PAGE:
Now We Know: It wasn’t a crash

News media, foreign and domestic, have been erroneously calling Friday’s event in Taiwan a “train crash”.  That’s not what happened.

The train was northbound at 9:30AM local time (UTC+8), on the eastern coastal line near the city of Hualien, along a cliffside.  The west side of Taiwan is mostly flat, more mountainous as you move east.  There is a roadway above the rail line.  A construction crane on the roadway was not parked properly (for lack of a better term) and rolled off the edge, onto the passing train below which then derailed.

This was not a train crash, and those operating the rail line are unlikely to face any backlash.  Several passenger cars were crushed and there are at least fifty dead.  No one I know of planned to take that train, and no one I know is unaccounted for.

This happened Friday morning, the first day of a four day long weekend (Tomb Sweeping Day on 4/3 and Children’s Day on 4/4).  The statutory holidays were moved to Friday and Monday, providing a four day weekend.  It’s likely many families were travelling along the line.

This happened with a TRA train, which travels roughly 80kmh.  This would not happen with the High Speed Rail line not only because the HSR is along the populated west coast, but because the HSR is protected from such events (elevated platforms and tunnels).

The Guardian: Taiwan train crash: dozens dead after express service derails in tunnel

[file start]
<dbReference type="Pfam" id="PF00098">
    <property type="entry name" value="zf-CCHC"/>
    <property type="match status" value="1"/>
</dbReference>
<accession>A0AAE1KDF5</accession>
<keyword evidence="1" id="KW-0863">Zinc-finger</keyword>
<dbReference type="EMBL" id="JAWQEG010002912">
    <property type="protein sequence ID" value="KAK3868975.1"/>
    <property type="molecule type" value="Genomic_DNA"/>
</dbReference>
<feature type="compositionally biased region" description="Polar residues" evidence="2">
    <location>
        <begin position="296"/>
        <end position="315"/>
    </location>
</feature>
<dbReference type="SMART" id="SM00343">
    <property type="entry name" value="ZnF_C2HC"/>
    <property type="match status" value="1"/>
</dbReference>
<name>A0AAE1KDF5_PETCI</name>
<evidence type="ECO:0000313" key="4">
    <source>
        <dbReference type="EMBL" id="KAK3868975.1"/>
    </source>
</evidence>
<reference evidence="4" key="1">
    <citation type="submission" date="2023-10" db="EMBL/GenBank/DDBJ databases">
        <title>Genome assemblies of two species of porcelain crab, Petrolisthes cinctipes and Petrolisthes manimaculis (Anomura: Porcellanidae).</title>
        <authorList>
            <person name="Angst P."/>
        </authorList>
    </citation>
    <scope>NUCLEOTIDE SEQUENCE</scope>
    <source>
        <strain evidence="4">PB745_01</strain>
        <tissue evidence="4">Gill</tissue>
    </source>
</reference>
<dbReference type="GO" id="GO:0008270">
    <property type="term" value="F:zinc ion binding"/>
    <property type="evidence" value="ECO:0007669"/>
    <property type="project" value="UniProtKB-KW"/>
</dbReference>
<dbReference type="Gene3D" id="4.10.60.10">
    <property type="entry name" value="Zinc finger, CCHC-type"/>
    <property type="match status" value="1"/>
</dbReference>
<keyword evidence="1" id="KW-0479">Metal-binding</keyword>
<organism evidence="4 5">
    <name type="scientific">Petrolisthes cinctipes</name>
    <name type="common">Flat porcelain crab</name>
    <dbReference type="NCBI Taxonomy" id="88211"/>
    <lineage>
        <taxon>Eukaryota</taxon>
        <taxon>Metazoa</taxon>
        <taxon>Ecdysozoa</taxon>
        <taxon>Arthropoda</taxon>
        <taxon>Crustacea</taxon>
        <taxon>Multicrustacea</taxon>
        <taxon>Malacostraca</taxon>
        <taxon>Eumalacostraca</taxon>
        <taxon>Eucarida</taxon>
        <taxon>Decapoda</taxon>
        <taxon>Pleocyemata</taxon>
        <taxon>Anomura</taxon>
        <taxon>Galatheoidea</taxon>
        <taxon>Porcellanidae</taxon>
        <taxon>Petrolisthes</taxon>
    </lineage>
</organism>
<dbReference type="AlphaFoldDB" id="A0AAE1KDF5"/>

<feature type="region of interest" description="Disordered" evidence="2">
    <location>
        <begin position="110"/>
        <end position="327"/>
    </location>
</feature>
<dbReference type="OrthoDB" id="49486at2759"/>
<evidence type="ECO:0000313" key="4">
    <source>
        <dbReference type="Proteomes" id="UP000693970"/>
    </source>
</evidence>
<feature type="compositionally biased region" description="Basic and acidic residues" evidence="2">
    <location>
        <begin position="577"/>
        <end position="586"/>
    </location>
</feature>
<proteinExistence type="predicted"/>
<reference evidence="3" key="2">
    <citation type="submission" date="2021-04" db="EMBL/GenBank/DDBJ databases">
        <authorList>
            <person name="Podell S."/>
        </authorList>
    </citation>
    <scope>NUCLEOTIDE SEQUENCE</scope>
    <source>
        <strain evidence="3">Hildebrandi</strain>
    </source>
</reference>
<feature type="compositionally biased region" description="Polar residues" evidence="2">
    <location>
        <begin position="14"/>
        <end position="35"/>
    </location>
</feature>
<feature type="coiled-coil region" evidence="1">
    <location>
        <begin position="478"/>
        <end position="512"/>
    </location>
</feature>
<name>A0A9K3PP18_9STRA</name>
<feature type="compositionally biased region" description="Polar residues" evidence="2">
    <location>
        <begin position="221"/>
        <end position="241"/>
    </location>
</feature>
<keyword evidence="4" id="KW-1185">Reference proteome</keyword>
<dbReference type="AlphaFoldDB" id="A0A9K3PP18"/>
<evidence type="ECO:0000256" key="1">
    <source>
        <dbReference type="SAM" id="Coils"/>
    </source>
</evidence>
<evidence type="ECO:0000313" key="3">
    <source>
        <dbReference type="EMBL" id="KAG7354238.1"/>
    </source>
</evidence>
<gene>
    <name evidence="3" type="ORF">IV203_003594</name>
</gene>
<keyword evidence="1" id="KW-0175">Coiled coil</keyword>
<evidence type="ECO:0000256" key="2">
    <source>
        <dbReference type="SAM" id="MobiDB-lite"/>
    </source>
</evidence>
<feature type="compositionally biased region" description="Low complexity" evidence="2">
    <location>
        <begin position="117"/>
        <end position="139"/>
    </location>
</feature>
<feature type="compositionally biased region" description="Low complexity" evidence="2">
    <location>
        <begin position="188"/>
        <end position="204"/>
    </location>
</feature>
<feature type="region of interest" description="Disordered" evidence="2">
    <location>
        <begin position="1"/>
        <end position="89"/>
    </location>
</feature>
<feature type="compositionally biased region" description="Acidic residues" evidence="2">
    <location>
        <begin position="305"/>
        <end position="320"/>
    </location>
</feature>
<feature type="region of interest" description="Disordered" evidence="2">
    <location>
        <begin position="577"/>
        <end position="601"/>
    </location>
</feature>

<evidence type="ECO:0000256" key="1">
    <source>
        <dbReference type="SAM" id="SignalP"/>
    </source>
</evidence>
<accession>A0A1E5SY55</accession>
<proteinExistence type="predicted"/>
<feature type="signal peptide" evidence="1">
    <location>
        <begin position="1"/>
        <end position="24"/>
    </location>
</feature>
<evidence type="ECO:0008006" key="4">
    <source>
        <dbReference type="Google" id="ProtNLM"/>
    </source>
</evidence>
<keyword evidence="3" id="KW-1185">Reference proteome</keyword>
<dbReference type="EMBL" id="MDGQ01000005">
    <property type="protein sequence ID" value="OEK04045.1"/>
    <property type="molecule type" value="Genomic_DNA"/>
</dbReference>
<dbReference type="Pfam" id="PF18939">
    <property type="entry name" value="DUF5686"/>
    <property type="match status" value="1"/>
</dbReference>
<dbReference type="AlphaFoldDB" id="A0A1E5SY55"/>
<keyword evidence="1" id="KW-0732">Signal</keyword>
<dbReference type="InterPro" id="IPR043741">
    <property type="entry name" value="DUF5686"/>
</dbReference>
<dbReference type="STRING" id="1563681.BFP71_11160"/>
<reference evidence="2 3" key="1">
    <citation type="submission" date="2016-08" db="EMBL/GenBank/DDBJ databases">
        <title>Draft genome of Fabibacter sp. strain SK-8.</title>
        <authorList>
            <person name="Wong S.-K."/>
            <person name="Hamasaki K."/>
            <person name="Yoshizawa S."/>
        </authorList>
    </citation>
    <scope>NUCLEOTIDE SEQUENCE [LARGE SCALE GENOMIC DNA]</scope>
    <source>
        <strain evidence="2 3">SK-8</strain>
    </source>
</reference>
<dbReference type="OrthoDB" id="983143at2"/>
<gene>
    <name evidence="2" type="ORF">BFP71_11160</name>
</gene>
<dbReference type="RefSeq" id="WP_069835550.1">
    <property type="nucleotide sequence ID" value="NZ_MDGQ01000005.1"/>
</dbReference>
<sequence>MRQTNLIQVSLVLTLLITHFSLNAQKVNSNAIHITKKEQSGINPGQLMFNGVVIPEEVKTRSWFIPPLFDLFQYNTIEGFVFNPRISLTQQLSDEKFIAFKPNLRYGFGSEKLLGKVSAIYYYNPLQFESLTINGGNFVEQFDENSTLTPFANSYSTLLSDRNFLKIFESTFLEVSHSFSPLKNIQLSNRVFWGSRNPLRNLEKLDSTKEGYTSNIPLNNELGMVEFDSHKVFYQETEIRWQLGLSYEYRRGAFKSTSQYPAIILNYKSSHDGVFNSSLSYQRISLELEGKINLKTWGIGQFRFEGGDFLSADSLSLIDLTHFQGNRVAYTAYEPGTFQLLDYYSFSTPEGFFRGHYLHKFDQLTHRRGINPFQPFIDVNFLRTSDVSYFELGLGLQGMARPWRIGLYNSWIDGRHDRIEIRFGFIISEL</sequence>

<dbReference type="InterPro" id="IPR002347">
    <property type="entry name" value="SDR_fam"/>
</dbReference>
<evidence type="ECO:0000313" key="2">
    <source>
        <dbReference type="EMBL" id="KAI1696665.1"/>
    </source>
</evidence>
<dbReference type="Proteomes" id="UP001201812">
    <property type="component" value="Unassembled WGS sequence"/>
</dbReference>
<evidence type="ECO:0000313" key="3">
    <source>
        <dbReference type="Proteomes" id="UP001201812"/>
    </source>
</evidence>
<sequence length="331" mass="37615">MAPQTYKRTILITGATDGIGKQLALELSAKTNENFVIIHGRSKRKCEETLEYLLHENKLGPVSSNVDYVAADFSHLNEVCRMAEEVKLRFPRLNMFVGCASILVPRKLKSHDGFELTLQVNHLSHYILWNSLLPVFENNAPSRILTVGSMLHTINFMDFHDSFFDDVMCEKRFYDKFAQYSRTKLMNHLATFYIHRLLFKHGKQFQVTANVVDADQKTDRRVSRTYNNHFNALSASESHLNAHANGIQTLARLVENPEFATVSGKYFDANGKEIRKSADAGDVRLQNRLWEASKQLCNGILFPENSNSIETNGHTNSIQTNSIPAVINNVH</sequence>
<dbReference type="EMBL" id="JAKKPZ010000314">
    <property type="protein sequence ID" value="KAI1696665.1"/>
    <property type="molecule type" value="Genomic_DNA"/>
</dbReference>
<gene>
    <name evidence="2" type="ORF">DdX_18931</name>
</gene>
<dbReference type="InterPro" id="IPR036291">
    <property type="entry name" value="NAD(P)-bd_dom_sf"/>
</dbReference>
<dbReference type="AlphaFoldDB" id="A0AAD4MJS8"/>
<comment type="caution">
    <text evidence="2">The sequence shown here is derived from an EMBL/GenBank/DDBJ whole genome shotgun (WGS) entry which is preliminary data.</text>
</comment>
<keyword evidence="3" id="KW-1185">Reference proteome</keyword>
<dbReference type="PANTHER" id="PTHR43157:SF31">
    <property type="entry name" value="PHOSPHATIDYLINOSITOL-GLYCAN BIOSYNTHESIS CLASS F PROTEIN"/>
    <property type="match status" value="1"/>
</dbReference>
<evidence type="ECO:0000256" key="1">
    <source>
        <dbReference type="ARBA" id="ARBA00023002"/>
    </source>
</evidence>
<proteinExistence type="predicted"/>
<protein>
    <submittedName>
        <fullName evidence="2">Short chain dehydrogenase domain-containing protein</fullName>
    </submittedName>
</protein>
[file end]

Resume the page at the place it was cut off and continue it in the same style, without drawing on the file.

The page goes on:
Focus Taiwan: Scene of train crash like ‘living hell:’ Red Cross rescuer

Also from Focus Taiwan:

Crane truck driver questioned by police over fatal train accident

Local police are questioning the driver of a crane truck that is believed to have slid down a hillside and blocked the path of a moving train heading south in Hualien County on Friday, leading to an accident that caused the deaths of at least 48 people.

The driver, surnamed Lee (李), was still being questioned by Chungte police as of 4 p.m. Friday, according to the Xincheng Precinct of the Hualien County Police Department.

Police department commissioner Tsai Ting-hsien (蔡丁賢) said the crane truck was parked on a hillside road close to the construction site of a tunnel for the northbound rail line.

The road hovers above the southbound track, and authorities suspect that the driver parked the vehicle without engaging the emergency brake, Tsai said.


  1. AndrewD says

    This is reminiscent of the Shelby/ Great Heck rail accident. A car driver fell asleep at the wheel,left the road at an overbridge and finished on the tracks. He was hit by an express passenger train with few casualties but the wreckage was then hit by an heavy freight train carrying coal or stone,this caused heavy casualties.